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Shenandoah National Park, Virginia. Greenstone dike in basement rocks. Dike at the west side of the north portal of Marys Rock Tunnel, mile 32.1, Skyline Drive. Wallrock is granodiorite. Figure 15 (right), U.S, Geological Survey Bulletin 1265.
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Shenandoah National Park, Virginia. Franklin Cliffs, viewed from Big Meadows Campground, showing the prominent cliffs marking the outcrops of the second and third flows above the base of the Catoctin Formation. Note the change in attitude of flows near the fault. Figure 5, U.S. Geological Survey Bulletin 1265.
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Album caption: The summit profile of Stony Man (altitude 4,010 feet) on the crest of the Blue Ridge and the Little Stony Cliffs (left) are outcrops of ancient lava flows of the Catoctin Formation. Shenandoah National Park. Stony Man quadrangle. Madison County, Virginia. n.d. Published as frontispiece, U.S. Geological Survey Bulletin 1265 (1969).
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Shenandoah National Park, Virginia. Sawed slab of porphyritic greenstone. Slab is from the outcrop on the south side of Skyline Drive at mile 80.9, about 100 yards east of Big Run Overlook in the southern section of the park. Angular to slightly rounded phenocrysts of plagioclase (now albite) occur in the matrix of finer grained albite, chlorite, and epidote displaying relict basaltic fabric. The phenocrysts in this specimen are somewhat larger than those in the porphyritic flows in the Big Meadows-Stony Man Area, but the texture is typical. Specimen collected by Professor Ernst Cloos, The Johns Hopkins University. Photo by J.P. Owens. Figure 14, U.S. Geological Survey Bulletin 1265.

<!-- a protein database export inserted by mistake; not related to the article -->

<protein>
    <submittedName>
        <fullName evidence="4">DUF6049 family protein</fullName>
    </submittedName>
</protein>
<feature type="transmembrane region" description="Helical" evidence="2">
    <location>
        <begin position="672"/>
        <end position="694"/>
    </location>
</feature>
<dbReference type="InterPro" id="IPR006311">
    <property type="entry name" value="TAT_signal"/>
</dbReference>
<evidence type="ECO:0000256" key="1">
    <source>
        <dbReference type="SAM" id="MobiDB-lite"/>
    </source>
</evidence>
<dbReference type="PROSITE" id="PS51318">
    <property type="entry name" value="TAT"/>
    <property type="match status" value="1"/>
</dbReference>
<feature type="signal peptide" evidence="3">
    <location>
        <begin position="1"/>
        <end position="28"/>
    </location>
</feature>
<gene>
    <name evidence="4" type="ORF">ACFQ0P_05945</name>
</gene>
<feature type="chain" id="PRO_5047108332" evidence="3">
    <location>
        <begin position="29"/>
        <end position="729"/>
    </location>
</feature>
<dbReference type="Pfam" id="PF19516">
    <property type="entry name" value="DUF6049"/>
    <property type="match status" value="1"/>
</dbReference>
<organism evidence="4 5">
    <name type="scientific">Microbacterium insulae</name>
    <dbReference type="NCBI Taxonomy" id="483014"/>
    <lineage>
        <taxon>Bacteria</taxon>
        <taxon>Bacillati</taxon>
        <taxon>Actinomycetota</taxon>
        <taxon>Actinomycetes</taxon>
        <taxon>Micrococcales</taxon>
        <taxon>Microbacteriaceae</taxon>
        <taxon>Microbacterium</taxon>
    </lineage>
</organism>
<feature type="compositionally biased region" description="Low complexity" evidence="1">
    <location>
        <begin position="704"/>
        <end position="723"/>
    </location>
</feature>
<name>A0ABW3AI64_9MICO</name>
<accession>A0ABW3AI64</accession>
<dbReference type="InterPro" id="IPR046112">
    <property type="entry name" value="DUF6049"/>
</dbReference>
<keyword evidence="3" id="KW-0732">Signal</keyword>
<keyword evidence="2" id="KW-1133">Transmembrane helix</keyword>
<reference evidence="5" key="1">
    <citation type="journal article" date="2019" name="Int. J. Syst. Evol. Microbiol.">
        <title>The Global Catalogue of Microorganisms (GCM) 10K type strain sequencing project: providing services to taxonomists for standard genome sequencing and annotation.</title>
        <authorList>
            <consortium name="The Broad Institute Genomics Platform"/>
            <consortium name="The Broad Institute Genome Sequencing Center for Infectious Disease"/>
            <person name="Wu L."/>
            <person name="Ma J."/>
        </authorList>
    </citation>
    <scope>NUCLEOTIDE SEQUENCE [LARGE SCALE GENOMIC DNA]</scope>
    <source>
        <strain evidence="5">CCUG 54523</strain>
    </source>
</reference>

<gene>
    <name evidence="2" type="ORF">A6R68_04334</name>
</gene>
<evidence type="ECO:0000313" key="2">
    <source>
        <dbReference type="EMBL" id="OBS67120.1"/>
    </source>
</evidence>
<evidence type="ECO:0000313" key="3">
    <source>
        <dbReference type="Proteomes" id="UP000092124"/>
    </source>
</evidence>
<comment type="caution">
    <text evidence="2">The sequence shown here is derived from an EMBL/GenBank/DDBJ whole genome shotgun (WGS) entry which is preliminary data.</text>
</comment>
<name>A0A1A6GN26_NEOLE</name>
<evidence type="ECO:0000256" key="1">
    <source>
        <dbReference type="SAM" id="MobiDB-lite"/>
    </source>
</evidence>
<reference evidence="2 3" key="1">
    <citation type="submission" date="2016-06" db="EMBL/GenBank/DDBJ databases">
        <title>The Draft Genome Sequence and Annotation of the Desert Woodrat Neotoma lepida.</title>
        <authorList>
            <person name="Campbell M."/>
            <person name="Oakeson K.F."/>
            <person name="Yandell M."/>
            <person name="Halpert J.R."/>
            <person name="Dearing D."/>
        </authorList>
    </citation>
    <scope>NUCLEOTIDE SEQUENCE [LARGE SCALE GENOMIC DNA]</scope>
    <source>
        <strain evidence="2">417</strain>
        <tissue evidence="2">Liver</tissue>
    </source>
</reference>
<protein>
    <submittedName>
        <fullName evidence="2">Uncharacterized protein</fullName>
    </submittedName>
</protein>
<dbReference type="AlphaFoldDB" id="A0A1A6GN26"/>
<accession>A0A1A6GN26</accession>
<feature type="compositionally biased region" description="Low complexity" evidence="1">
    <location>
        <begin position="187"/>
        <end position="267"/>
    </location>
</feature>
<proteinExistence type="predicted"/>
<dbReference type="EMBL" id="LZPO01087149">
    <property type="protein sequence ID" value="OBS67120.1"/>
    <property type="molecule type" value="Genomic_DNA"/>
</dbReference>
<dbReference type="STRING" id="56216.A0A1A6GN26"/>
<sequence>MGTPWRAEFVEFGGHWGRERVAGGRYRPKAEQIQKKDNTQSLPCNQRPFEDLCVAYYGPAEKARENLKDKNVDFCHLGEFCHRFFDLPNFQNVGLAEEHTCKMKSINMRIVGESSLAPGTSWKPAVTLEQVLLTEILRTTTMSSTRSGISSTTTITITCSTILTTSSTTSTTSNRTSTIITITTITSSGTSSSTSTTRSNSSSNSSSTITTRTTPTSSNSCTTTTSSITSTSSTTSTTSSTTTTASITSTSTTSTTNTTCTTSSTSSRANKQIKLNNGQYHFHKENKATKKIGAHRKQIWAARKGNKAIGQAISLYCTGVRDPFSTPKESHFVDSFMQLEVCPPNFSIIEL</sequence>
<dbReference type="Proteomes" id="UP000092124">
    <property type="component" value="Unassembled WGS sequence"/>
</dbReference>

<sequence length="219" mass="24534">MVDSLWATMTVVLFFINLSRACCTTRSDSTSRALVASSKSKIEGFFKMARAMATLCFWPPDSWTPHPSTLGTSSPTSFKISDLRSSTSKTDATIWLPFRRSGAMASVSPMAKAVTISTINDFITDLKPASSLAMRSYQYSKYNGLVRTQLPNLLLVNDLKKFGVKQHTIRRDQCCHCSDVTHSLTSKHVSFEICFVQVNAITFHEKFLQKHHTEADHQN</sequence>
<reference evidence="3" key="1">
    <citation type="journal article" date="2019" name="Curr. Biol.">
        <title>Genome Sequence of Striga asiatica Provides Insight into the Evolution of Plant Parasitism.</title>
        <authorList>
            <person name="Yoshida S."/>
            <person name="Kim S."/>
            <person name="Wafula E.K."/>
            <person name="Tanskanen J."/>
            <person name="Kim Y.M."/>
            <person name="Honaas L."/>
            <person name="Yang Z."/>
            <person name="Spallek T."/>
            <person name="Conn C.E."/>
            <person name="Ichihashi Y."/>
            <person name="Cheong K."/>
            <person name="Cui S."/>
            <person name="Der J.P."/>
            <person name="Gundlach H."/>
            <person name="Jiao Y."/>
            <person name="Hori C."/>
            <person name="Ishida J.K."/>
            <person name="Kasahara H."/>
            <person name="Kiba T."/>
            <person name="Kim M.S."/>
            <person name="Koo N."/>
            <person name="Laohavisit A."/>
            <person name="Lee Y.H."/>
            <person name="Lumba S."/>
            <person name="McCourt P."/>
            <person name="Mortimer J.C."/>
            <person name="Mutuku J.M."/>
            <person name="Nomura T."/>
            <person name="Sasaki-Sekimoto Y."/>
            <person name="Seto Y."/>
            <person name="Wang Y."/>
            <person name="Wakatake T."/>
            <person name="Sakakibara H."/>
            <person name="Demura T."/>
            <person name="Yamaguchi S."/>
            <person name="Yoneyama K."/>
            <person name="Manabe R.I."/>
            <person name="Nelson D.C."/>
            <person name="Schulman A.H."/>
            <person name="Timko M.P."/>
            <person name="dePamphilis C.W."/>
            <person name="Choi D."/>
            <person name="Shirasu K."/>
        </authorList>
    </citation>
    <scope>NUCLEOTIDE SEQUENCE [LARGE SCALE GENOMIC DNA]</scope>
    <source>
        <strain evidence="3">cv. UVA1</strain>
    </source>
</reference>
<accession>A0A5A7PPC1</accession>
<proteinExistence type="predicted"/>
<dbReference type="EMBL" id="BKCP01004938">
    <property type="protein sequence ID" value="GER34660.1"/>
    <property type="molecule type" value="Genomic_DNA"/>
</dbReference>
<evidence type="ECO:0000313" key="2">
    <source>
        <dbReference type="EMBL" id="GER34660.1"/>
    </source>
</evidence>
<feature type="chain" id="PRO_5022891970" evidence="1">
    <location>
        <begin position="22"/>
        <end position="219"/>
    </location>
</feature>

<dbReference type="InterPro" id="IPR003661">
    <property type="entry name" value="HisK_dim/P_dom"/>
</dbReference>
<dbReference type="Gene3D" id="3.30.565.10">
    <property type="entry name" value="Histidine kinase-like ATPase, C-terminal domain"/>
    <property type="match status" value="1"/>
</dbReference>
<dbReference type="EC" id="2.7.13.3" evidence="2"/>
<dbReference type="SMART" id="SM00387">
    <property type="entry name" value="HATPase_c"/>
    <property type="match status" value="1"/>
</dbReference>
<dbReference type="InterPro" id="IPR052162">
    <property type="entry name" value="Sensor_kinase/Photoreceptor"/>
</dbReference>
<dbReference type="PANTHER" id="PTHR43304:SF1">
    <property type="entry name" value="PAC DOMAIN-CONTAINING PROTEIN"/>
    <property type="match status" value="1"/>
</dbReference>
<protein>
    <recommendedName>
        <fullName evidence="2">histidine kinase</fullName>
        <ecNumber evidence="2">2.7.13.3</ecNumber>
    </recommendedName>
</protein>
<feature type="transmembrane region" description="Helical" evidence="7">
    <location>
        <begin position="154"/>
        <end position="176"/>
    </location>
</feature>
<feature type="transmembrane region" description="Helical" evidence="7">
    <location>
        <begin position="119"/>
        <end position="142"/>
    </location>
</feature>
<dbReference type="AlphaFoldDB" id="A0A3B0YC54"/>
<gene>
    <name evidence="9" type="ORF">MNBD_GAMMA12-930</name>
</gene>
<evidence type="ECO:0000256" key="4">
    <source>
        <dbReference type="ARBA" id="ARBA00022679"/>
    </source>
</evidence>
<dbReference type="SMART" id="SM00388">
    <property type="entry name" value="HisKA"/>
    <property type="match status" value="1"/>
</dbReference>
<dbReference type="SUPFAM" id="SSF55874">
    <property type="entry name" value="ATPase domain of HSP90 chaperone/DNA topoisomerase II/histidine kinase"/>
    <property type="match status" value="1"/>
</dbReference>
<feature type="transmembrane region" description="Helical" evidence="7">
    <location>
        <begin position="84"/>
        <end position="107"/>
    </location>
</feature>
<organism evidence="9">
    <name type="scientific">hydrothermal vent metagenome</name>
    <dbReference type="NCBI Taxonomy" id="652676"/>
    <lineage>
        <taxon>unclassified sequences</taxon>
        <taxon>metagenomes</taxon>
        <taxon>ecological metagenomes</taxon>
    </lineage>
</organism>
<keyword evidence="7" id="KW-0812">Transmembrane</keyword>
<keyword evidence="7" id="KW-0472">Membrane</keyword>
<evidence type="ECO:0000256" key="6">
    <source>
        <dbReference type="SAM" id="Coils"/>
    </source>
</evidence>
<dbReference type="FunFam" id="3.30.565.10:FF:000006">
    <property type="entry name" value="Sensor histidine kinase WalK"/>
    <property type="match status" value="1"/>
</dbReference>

map background search result map search result map The summit profile of Stony Man (altitude 4,010 feet). Shenandoah National Park. Madison County, Virginia. n.d. Shenandoah National Park, Virginia. Blue Ridge, viewed from the west. The flat fertile valley floor (foreground) is underlain by limestone of the Paleozoic age capped by terrace gravel. Shenandoah National Park, Virginia. Franklin Cliffs, viewed from Big Meadows Campground, showing the prominent cliffs marking the outcrops of the second and third flows above the base of the Catoctin Formation. Shenandoah National Park, Virginia. The upper falls in Whiteoak Canyon is one of the many waterfalls formed where streams cross the lava flow of the Catoctin Formation. Shenandoah National Park, Virginia. Schistose greenstone along the Appalachian Trail at the base of Little Stony Man Cliffs. Shenandoah National Park, Virginia. Columnar jointing in greenstone. Small wavy columns at the top of the cliff above the Appalachian Trail about 0.15 mile north of Hawksbill Gap. Shenandoah National Park, Virginia. Columnar jointing in greenstone. Large column along the Appalachian Trail about 200 feet south of Little Stony Man parking area. Shenandoah National Park, Virginia. Sandstone dikes in greenstone. Outcrop is on the north side of Skyline Drive at mile 47.3 on the south side of Hawksbill Mountain. Shenandoah National Park, Virginia. Mud-lump breccia in the outcrop along the Appalachian Trail at the north end of the base of Little Stony Man Cliffs. Shenandoah National Park, Virginia. Greenstone dike in basement rocks. Dike on Ridge Trail, Old Rag Mountain, about O.4 mile northeast of the summit. Shenandoah National Park, Virginia. Greenstone dike in basement rocks. Dike at the west side of the north portal of Marys Rock Tunnel, mile 32.1, Skyline Drive. Shenandoah National Park Vegetation Mapping Project - Spatial Vegetation Data Version 2.0b 2012 Air and Temperature Data from Shenandoah National Park Air-water temperature data for the study of groundwater influence on stream thermal regimes in Shenandoah National Park, Virginia Seismic data for study of shallow mountain bedrock limits seepage-based headwater climate refugia, Shenandoah National Park, Virginia Seismic data for study of shallow mountain bedrock limits seepage-based headwater climate refugia, Shenandoah National Park, Virginia 2012 Air and Temperature Data from Shenandoah National Park The summit profile of Stony Man (altitude 4,010 feet). Shenandoah National Park. Madison County, Virginia. n.d. Shenandoah National Park, Virginia. Blue Ridge, viewed from the west. The flat fertile valley floor (foreground) is underlain by limestone of the Paleozoic age capped by terrace gravel. Shenandoah National Park, Virginia. Franklin Cliffs, viewed from Big Meadows Campground, showing the prominent cliffs marking the outcrops of the second and third flows above the base of the Catoctin Formation. Shenandoah National Park, Virginia. The upper falls in Whiteoak Canyon is one of the many waterfalls formed where streams cross the lava flow of the Catoctin Formation. Shenandoah National Park, Virginia. Schistose greenstone along the Appalachian Trail at the base of Little Stony Man Cliffs. Shenandoah National Park, Virginia. Columnar jointing in greenstone. Small wavy columns at the top of the cliff above the Appalachian Trail about 0.15 mile north of Hawksbill Gap. Shenandoah National Park, Virginia. Columnar jointing in greenstone. Large column along the Appalachian Trail about 200 feet south of Little Stony Man parking area. Shenandoah National Park, Virginia. Sandstone dikes in greenstone. Outcrop is on the north side of Skyline Drive at mile 47.3 on the south side of Hawksbill Mountain. Shenandoah National Park, Virginia. Mud-lump breccia in the outcrop along the Appalachian Trail at the north end of the base of Little Stony Man Cliffs. Shenandoah National Park, Virginia. Greenstone dike in basement rocks. Dike on Ridge Trail, Old Rag Mountain, about O.4 mile northeast of the summit. Shenandoah National Park, Virginia. Greenstone dike in basement rocks. Dike at the west side of the north portal of Marys Rock Tunnel, mile 32.1, Skyline Drive. Air-water temperature data for the study of groundwater influence on stream thermal regimes in Shenandoah National Park, Virginia Shenandoah National Park Vegetation Mapping Project - Spatial Vegetation Data Version 2.0b